A Familiar Mountain Named Streetsense
As autumn lingers and winter waits in the wings with its icy breath, I find myself pondering time again. The trees in the hardwood forest outside my office window are still leafy, but they are late-fall dun and backdropped by a slate-grey sky. All too soon, the branches will reach up bare and stark.
Here inside, it’s time at last (after three months of preliminaries) to start over again on my first book, Streetsense: Communication, Safety and Control, initially published in 1985. The digital version has arrived from PennWell (the publisher), research is underway to update the 1996 edition, and my personal life is being reined in to focus on generating the words of a fourth edition.
I wonder how many times I’ll look out my window in coming months. I ponder how the trees outside will be leafing out, green again, when the manuscript deadline of May 15 rolls around.
I have wrestled with my feelings about writing Streetsense yet again. A poll on social media last spring was overwhelmingly supportive of an update—so encouraging! So why the hesitancy? Finally, I realized that it feels a lot like approaching the flanks of a familiar mountain, one I’ve climbed many times before. This is a very different adventure than facing a brand new mountain.
I’ve climbed enough actual mountains to know the gist: A plan is hatched: a peak is chosen, along with the route, the dates, the logistics. Good planning (always worth the time) minimizes surprises and unintended set-backs. Honest assessment of skills, fitness, equipment, and mental readiness leads to training, build-up of weak skills, testing mettle in small ways in hopes it will stand up to bigger tests on the mountain. Finally, the climbers set out, head upward. Once, I was on Mt. Elbert, the tallest of Colorado’s 14,000 foot peaks. I was guiding a novice who had no mountain climbing experience, but she had impressive grit. It was an intensely daunting prospect for her, but she refused to give up. As the climb steepened and the air grew thinner, she focused increasingly only on the next step, nothing more.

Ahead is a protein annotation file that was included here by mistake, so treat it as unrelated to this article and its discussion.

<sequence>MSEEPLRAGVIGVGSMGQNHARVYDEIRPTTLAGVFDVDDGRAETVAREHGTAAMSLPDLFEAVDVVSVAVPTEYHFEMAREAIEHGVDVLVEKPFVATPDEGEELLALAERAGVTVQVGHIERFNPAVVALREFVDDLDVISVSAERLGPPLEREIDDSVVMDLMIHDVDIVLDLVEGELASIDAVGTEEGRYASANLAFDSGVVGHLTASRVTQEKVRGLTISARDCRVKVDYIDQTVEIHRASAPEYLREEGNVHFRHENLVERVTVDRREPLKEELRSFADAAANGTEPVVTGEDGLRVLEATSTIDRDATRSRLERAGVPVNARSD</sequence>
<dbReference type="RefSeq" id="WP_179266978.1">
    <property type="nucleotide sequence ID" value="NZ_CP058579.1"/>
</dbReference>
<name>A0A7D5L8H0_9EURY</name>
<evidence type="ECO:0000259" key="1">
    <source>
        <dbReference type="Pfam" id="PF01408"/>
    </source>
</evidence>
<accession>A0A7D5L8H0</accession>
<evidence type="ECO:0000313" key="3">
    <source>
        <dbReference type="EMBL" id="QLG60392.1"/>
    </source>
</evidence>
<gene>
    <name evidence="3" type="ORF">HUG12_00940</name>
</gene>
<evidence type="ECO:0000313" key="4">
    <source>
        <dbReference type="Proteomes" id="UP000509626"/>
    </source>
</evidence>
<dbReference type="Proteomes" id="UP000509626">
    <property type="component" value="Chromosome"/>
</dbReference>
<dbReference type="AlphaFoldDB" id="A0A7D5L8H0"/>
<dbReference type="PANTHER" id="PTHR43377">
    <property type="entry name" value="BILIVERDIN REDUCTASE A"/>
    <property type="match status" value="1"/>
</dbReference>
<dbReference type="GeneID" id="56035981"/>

And that’s what mountain climbing really is: just the next step. That’s all you have to do. Take one more step. Then another. Another. String enough solitary steps together and you look up and you see the vista changing, the horizon reaching further away, the summit drawing closer. With enough determination (and other factors such as skill and luck, true), summits are achievable. Do-able.
My Streetsense mountain is very familiar because I’ve been on it hundreds of times, writing and lecturing about its concepts. But the terrain has certainly shifted and changed in twenty years. I am aware how every trip up the same mountain is new. To borrow from a different metaphor, you cannot step into the same river twice. I know these things.
The personal journey of writing a book involves all the same idea-hatching, planning, skill-building, mettle-testing as a real mountain—and I love both journeys. Achieving the summit, of course, is deeply satisfying—in this case, finishing the manuscript on time. After production, sometime in 2019, we will all be able to hold and read (or re-read) this reputedly iconic book. My hope is that readers will find value in the words within. If you do, then the sweat and tears and effort will once again prove worthwhile.
Meanwhile, it’s time to start climbing this old friend of a mountain. It’s do-able.
The leaves of spring are coming.